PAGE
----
In Hastreiter v. Karau Buildings, Inc., 57 Wis.2d 746, 205 N.W.2d 162 (1973), the court also held that it was the intent of the parties to hold the indemnitee harmless even though he were negligent, because, in that case too, explicit in the overall contract there was the provision that there be public liability insurance which was intended to protect the indemnitee, the landlord, from the effects of his own negligence.Summary of this case from Spivey v. Great Atlantic & Pacific Tea Co.
Submitted under sec. (Rule) 251.54 March 1, 1973. —
Decided March 27, 1973.
APPEAL from a judgment (denominated an order) of the circuit court for Wood county: JAMES H. LEVI, Circuit Judge. Affirmed.
For the appellant the cause was submitted on the brief of Peickert, Anderson, Fisher, Shannon O'Brien of Stevens Point.
For the respondent the cause was submitted on the brief of Crowns, Merklein, Midthun Hill of Wisconsin Rapids.
Action for personal injuries. This is an appeal from the construction of an indemnification clause in a lease. The respondent landlord is the defendant and third-party plaintiff. Appellant tenant is the third-party defendant.
The "order" appealed from construed the indemnification clause in the lease as requiring the tenant to hold the landlord harmless from an action by one of the tenant's employees against the landlord for injuries sustained as a result of a fall down stairs of the leased premises which did not have handrails.
The first question is whether the "order" is appealable. The first sentence of sec. 270.54, Stats. provides as follows:
"Judgment may be given for or against one or more of several defendants or in favor of one or more of several plaintiffs, and it may determine the ultimate rights of the parties on each side, as between themselves, either on cross complaint or equivalent pleadings or otherwise, and may grant to the defendant any affirmative relief to which he may be entitled."
A third-party complaint is the equivalent of a cross complaint, the only difference being that the third-party defendant was not made a party to the action by the plaintiff. All the issues between the landlord and the tenant have been resolved by the construction of the lease. Although this construction was called an "order, " it was an interlocutory judgment and appealable as such.
The tenant argues that it was the failure of the landlord to install handrails on the basement stairs which caused the accident, and relies on the rule that an indemnification clause should not be construed to provide for the indemnification of a party from the effects of his own negligence without clear and unequivocal language.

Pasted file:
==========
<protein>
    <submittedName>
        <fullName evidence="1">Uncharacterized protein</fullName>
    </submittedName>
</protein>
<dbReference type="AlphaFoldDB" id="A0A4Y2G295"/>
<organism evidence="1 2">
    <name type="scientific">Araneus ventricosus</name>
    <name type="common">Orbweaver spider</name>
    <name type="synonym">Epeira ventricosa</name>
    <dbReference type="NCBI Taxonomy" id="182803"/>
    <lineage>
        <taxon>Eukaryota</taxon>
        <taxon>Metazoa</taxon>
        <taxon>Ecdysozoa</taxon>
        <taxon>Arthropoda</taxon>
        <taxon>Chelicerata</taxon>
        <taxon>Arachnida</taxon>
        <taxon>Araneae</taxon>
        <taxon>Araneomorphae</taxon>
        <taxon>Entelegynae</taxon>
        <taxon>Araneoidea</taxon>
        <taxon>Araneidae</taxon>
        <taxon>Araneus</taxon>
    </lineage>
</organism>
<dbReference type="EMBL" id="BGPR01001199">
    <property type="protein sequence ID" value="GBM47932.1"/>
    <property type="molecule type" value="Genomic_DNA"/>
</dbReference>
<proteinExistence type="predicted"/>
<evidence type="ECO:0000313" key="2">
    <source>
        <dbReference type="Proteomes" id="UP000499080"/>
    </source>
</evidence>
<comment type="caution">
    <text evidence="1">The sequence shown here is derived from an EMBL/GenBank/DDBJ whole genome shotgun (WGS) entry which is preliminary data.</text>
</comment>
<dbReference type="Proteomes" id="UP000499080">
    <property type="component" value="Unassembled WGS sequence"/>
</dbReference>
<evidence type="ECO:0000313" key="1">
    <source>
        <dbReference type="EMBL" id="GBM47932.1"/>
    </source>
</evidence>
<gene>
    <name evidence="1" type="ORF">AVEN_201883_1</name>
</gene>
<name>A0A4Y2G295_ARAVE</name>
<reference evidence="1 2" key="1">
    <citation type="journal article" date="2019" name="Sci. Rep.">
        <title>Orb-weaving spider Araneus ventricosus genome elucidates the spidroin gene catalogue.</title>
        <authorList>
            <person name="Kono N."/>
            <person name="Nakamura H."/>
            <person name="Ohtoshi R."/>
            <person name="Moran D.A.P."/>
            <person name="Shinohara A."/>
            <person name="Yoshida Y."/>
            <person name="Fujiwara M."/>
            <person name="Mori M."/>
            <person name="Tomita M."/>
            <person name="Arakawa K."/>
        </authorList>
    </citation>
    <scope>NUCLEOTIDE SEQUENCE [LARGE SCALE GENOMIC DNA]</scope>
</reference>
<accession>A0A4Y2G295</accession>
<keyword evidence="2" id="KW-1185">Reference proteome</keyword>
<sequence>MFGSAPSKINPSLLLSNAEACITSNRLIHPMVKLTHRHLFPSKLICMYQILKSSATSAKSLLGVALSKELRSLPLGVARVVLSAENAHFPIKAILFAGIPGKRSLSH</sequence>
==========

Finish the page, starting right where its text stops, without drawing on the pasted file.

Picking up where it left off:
The rule relied on by the tenant is a rule of construction. The purpose of the construction of an agreement is to ascertain the intent of the parties. Another rule of construction is that, if possible, a reasonable meaning should be given to all the provisions of an agreement.
The trial court determined that this case was controlled by Herchelroth v. Mahar (1967), 36 Wis.2d 140, 153 N.W.2d 6. The indemnification provisions in that case and this case are strikingly similar. In the Herchelroth Case the language was:
". . . The lessor agrees to secure and pay for property damage and public liability insurance on the leased equipment and to save the lessee harmless from any damage thereby during the duration of this agreement. . . ."
The indemnification provision in this case is:
"The Lessee agrees to carry and pay for public liability insurance and to hold the Lessor harmless from any liability arising out of the occupance of said leased premises by the Lessee."
In the Herchelroth Case we pointed out that the intention of the parties was to effect in some way the indemnitee's obligation to bear the cost of his negligent actions and the dispute was the extent to which the indemnitor assumed that obligation. We construed the save harmless clause in light of the insurance clause where it was clear that the purpose was to protect the indemnitee from the consequences of his own negligence. the obligation of the indemnitor had been limited to the purchase of insurance, the save harmless clause would have been surplusage. We adopted the construction which gave meaning to the save harmless clause.
The same reasoning applies in this case. The purpose of the public liability insurance clause can only be to protect the landlord from some liability which it sustains as the owner of the building. But, having contracted away the right to possession, it is liable only for structural defects or a failure to maintain or repair the building. McNally v. Goodenough (1958), 5 Wis.2d 293, 92 N.W.2d 890; Sheehan v. 535 North Water Street (1954), 268 Wis. 325, 67 N.W.2d 273.
The public liability insurance clause is intended to protect the landlord from the effects of his own negligence. The only issue is the scope of the protection accorded. To construe the indemnification provision as the appellant argues would be to make the hold harmless clause surplusage.
The judgment is affirmed.